Kevin Martin starts a fight with Twitch after “safe” music used on stream

Jon Pill
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Posted on June 7, 2021 10:02 pm EDT

Twitch has run into problems with poker streamers again, after Kevin Martin had his channel flagged for DMCA violations despite using music that Twitch had marked as “safe” for streaming.

Martin tweeted on Friday that “with no warning [his] @Twitch account has been threatened with termination for using a song/product Twitch gave to streamers and advertised as safe.”

And he got in trouble without once threatening anyone’s dental or rectal integrity.

Martin had used music from Twitch’s Soundtrack product in his streams, but still got a DMCA notice. Luckily other members of poker Twitch were able to clarify what had happened.

Soundtrack is supposed to provide streamers with music that will not be in violation of the DMCA. In this case, however, the music was only licensed for streaming, not for the clips and VODs that Martin created from those streams. As a result, Martin received the DMCA warning.

Jaime Staples explained all this.

“Twitch soundtrack is only copyright cleared for live performances not vods and videos,” wrote Stapes. “It says that as well when you download and via lots of partner emails.”

When used correctly, Soundtrack has an option to strip the music track out of any VODs and clips produced from a stream. Martin had not set his Soundtrack up properly. As a result, he had produced a series of videos on his channel that were rightly flagged as breaching copyright.

DMCA’s second strike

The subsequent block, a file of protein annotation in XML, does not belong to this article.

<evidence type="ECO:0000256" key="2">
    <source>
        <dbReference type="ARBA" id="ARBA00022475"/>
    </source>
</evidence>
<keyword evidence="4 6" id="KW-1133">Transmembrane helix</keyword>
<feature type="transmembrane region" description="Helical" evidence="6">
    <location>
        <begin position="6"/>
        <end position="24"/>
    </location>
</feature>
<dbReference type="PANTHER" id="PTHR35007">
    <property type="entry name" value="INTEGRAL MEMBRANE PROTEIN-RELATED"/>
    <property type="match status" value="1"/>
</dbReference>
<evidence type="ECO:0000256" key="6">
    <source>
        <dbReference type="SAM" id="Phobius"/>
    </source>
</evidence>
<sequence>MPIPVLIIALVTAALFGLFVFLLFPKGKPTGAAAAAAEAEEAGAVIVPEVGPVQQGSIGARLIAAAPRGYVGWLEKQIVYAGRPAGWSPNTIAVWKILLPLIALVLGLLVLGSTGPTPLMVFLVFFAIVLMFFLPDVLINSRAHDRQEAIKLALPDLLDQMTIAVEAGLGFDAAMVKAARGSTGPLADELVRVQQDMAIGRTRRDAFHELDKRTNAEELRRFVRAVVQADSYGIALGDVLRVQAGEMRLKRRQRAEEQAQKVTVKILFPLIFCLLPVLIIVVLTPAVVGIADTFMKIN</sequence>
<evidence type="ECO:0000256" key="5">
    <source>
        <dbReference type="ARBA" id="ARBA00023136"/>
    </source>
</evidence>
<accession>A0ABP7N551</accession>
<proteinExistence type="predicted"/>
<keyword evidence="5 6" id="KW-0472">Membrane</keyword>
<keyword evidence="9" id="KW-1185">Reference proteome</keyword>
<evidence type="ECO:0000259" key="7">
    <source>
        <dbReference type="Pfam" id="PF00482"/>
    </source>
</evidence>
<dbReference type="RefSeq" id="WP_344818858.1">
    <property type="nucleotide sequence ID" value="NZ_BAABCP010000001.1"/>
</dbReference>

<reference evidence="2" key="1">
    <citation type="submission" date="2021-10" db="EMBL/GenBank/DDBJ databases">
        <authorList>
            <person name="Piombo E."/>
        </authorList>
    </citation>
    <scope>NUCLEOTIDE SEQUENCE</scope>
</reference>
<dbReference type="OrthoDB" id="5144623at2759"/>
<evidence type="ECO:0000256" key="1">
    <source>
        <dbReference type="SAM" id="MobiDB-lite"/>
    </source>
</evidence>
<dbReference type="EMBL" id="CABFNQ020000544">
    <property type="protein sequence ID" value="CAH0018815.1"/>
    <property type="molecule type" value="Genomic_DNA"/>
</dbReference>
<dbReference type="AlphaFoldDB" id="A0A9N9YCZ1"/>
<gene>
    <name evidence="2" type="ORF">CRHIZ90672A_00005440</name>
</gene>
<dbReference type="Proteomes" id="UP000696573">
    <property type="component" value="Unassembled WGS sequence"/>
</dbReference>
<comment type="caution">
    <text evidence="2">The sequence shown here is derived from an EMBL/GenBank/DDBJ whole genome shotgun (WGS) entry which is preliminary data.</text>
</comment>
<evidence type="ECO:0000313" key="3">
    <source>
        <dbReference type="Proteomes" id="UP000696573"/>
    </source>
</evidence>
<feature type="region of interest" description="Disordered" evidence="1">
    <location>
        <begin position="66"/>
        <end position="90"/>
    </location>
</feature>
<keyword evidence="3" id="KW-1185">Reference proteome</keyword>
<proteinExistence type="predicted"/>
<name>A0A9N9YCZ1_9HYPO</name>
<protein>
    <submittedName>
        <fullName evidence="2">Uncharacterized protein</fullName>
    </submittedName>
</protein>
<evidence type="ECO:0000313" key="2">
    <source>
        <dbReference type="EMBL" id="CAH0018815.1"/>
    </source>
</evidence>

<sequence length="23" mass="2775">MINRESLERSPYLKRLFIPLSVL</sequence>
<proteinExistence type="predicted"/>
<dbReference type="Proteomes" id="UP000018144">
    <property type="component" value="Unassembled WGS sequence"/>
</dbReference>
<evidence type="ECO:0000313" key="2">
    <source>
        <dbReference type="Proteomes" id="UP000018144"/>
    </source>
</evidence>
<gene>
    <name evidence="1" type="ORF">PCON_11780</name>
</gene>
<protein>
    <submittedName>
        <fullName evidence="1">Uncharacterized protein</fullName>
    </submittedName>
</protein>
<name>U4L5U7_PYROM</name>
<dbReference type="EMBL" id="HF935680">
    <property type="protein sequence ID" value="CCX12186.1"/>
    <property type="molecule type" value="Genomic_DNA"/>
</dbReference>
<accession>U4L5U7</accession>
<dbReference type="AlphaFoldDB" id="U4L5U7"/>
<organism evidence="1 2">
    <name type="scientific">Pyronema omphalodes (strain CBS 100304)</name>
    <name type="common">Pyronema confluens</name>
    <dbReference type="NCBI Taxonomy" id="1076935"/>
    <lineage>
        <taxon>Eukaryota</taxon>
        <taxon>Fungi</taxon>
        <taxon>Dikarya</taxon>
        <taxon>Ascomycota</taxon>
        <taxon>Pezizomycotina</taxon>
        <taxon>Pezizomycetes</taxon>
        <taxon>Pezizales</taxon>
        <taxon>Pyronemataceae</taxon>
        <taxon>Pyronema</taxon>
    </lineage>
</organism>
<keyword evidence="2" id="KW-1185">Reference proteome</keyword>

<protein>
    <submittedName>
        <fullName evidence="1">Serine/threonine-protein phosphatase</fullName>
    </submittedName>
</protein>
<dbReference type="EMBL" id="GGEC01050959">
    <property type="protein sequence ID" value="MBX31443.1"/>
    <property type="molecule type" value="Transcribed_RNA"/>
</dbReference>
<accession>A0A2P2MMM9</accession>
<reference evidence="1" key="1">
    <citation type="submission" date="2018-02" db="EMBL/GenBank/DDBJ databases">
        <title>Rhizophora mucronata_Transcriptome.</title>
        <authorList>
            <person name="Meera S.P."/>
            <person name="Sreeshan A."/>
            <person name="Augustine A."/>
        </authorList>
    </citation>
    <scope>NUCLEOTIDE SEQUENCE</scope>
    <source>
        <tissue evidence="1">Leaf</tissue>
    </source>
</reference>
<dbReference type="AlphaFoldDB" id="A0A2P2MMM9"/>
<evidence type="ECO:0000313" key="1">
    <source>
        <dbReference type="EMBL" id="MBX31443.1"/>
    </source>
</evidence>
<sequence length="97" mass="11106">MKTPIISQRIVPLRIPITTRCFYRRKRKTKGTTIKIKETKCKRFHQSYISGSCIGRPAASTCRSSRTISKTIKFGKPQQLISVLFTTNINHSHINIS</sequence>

This is not the first time that poker Twitch streamers have had a nasty shock of this kind. Last year, Twitch ended up gutting poker streamers back catalogs. That time around it was because streamers had used copyrighted music in their streams.

This breach of copyright had been allowed to pass for so long without enforcement that it had become pretty much a default for many streamers. When the record companies filed DMCA notices en masse, Twitch suffered such an enormous administrative burden that it had no choice but to drop the hammer.

Streamers lost hundreds of hours of content overnight.

Though Twitch did its best to fix the issue. The scale of the problem led to widespread criticism. The platform was forced to apologize and drastically change up their policies to prevent a similar event from hitting the poker Twitch community again.

Some people view the current situation as a result of one of Twitch’s fixes. Twitch created the Soundtrack service to provide music that was considered safe from a copyright standpoint. However, the ambiguities in what “safe from a copyright standpoint” meant in practice ended up being the issue.

Video game streamer Gothalion acknowledged that the problem wasn’t all Twitch’s fault, but added: “The waters are so muddied. Even with FBs deals with the music industry, I’ve had my stream turned off for music in Fallout.”

Poor communication on Twitch’s part compounded a severe lack of common sense on the creator’s part, and here we are: deja vu, all over again.

Featured image source: Flickr by Kalvin Chan